In a similar case involving a Canadian finance subsidiary of Smurfit-Stone Container Corp., a bankruptcy judge in Delaware ruled this month against the noteholders. That opinion was based on a specific provision in the indenture waiving a possible double recovery. The question of whether noteholders are entitled to a double recovery on account of Canadian law was left undecided in the Smurfit decision. For a discussion of the Smurfit case, click here for the Jan. 11 Bloomberg bankruptcy report.
Abitibi’s plan reduced debt by 88 percent, from $6.8 billion to $850 million. For a summary of the plan, which treated creditors differently at each of the 40 affiliated companies, click here for the Nov. 23 Bloomberg bankruptcy report.
The company was formed in October 2007 by a merger between Montreal-based Abitibi-Consolidated Inc. and Greenville, South Carolina-based Bowater Inc. Abitibi makes newsprint, uncoated mechanical paper and lumber. Bowater also makes newsprint, along with papers, bleached kraft pulp and lumber.
The Montreal-based company began reorganizing with 24 pulp and paper mills plus 30 wood-product plants. Revenue in 2008 was $6.8 billion. In Chapter 11 petitions filed in April 2009, the combined AbitibiBowater companies listed assets of $9.9 billion and debt totaling $8.8 billion as of September 2008.
The case is AbitibiBowater Inc., 09-11296, U.S. Bankruptcy Court, District of Delaware (Wilmington).
Constar Projects $16.3 Million Operating Cash Flow
Constar International Inc., a manufacturer of blow-molded plastic beverage containers, filed projections with the bankruptcy court predicting cash receipts of $342.5 million in calendar 2011.
The projection, required by bankruptcy court rules, shows $16.3 million of net operating cash flow this year. Capital expenditures of $13.9 million and $9.9 million in professional fees are predicted to result in a $7.4 million negative net cash flow. The negative cash flow would be offset by a net of $18.3 million in drawings on a credit agreement.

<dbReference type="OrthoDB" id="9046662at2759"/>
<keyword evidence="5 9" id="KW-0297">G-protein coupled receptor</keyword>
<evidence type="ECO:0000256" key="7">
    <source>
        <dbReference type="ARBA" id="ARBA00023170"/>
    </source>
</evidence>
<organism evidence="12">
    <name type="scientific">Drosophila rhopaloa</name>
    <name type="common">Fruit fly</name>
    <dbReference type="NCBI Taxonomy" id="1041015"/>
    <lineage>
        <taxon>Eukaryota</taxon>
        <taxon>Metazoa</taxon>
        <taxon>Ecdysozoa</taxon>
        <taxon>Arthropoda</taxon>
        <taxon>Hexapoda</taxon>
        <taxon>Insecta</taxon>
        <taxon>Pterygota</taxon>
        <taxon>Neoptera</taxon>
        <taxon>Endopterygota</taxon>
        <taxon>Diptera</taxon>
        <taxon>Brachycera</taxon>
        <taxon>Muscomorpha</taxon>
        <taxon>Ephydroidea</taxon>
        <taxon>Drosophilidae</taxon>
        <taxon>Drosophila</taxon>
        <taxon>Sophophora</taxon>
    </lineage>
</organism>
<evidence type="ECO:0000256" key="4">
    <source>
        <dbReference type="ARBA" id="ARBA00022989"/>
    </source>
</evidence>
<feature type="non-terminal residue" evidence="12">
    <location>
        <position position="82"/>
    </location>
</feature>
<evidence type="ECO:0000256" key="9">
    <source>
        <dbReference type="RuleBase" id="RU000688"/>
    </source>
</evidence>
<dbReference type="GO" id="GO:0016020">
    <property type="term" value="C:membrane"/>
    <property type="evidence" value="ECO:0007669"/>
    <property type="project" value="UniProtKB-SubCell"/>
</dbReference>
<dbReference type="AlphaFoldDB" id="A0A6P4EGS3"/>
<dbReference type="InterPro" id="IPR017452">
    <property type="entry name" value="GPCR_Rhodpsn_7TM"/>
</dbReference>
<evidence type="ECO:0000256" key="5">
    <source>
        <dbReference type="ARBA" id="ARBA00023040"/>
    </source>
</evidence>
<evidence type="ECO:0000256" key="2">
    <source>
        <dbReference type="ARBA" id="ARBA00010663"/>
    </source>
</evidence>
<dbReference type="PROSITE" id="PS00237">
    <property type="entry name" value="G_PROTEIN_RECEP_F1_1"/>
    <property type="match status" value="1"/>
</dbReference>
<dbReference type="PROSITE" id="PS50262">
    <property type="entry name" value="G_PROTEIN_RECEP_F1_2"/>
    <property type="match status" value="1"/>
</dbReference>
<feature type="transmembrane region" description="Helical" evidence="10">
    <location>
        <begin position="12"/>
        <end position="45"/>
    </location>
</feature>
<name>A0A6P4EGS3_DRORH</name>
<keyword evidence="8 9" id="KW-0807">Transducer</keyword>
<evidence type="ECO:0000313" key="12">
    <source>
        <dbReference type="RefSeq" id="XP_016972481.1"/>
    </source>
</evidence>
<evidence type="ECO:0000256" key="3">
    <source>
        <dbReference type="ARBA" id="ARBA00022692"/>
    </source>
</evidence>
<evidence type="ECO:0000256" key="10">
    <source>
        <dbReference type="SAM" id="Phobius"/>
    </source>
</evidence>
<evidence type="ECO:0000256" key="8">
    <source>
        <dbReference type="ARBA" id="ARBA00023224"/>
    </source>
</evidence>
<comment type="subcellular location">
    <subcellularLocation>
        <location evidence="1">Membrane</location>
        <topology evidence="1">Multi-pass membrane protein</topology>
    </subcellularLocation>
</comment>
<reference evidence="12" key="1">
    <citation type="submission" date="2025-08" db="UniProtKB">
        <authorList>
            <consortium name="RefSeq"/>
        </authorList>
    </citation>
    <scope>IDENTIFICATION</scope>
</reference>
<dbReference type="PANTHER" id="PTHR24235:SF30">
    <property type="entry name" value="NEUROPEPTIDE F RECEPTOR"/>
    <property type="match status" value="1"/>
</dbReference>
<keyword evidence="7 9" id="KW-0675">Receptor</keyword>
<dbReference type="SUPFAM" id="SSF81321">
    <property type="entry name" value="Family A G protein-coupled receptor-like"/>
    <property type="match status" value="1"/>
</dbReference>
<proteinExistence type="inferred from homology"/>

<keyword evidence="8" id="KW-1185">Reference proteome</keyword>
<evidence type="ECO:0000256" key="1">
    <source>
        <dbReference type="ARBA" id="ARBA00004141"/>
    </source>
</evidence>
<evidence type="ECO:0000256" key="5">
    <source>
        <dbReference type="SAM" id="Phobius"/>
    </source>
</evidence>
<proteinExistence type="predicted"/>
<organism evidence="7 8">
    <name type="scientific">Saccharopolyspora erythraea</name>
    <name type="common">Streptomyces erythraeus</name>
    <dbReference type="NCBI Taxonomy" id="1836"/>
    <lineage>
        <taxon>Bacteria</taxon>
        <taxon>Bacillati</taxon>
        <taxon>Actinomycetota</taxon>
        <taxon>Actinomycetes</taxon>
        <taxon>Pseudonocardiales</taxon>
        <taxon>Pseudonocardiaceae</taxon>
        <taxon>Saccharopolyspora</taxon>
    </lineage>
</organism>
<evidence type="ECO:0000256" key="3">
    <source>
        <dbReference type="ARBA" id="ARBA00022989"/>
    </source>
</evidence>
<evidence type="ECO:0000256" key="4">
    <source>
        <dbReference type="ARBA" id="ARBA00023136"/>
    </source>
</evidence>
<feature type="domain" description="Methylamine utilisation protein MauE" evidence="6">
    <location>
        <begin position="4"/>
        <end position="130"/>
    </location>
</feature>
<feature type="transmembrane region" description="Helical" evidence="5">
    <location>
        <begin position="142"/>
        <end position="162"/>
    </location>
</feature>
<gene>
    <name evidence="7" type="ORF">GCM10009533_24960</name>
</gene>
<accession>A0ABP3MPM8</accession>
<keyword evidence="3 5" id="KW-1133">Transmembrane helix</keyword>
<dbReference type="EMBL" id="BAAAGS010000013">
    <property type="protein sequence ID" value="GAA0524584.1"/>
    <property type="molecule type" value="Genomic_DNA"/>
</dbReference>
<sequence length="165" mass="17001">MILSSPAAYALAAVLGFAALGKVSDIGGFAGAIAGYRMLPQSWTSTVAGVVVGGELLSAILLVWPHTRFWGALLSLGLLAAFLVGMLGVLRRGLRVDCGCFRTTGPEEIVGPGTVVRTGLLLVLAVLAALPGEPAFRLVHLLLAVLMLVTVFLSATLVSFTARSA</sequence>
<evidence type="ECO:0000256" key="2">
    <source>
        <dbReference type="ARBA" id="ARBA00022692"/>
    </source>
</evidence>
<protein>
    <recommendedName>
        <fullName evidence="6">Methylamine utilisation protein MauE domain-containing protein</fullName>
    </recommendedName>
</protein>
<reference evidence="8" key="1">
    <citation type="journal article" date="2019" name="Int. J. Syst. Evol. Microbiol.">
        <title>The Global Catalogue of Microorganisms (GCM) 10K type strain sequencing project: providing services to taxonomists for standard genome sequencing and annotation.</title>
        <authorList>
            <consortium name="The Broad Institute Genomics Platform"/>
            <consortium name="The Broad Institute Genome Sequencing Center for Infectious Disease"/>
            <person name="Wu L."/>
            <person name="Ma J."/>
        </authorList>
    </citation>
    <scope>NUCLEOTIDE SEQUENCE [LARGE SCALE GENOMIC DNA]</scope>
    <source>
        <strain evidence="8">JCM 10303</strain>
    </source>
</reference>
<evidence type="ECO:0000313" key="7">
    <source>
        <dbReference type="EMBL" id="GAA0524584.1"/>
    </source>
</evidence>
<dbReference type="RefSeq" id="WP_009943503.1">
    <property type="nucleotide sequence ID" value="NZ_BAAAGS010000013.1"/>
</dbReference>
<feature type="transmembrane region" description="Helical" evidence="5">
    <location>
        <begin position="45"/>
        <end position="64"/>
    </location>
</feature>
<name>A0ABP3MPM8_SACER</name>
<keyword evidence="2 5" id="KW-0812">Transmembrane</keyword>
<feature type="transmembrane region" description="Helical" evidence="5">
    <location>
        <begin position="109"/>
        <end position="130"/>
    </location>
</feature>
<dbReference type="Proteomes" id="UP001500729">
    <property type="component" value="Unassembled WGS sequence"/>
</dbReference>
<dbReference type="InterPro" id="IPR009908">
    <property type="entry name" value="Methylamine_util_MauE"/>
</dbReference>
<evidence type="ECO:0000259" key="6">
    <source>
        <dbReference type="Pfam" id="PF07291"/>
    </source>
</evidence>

The Chapter 11 case is being financed with a promised $55 million loan. The hearing for final approval of financing will occur on Feb. 1.
The prepackaged reorganization begun Jan. 11 was Constar’s second in two years. For details on the new reorganization and the predecessor, click here for the Jan. 12 Bloomberg bankruptcy report.
Constar’s Sept. 30 balance sheet listed assets of $325 million and total liabilities of $321 million. The new petition said assets are $418 million with debt of $414 million.
For nine months ending in September, the Philadelphia-based company reported a $56.8 million operating loss and a $73.7 million net loss on net sales of $439 million.
The new case is In re Constar International Inc., 11-10109, U.S. Bankruptcy Court, District of Delaware (Wilmington). The prior reorganization was In re Constar International Inc., 08-13432, in the same court.
Charlie Brown’s Liquor License in New Jersey Draws $280,000 Bid
The owner of Charlie Brown’s Steakhouse has a purchaser willing to pay $280,000 for one New Jersey liquor license. The company wants the bankruptcy judge to approve the sale at a March 9 hearing in view of extensive marketing efforts already undertaken.
New Jersey has a limited number of liquor licenses. Scarcity makes the price high.
The company closed 47 locations before filing in Chapter 11. Liquor licenses that weren’t transferrable were canceled. Those that have value are being sold. The company’s seven The Office restaurants were authorized last week to be sold for $4.675 million to Villa Enterprises Inc.
The company said it will submit a motion in “short order” to set up sale procedures for the remaining 32 locations.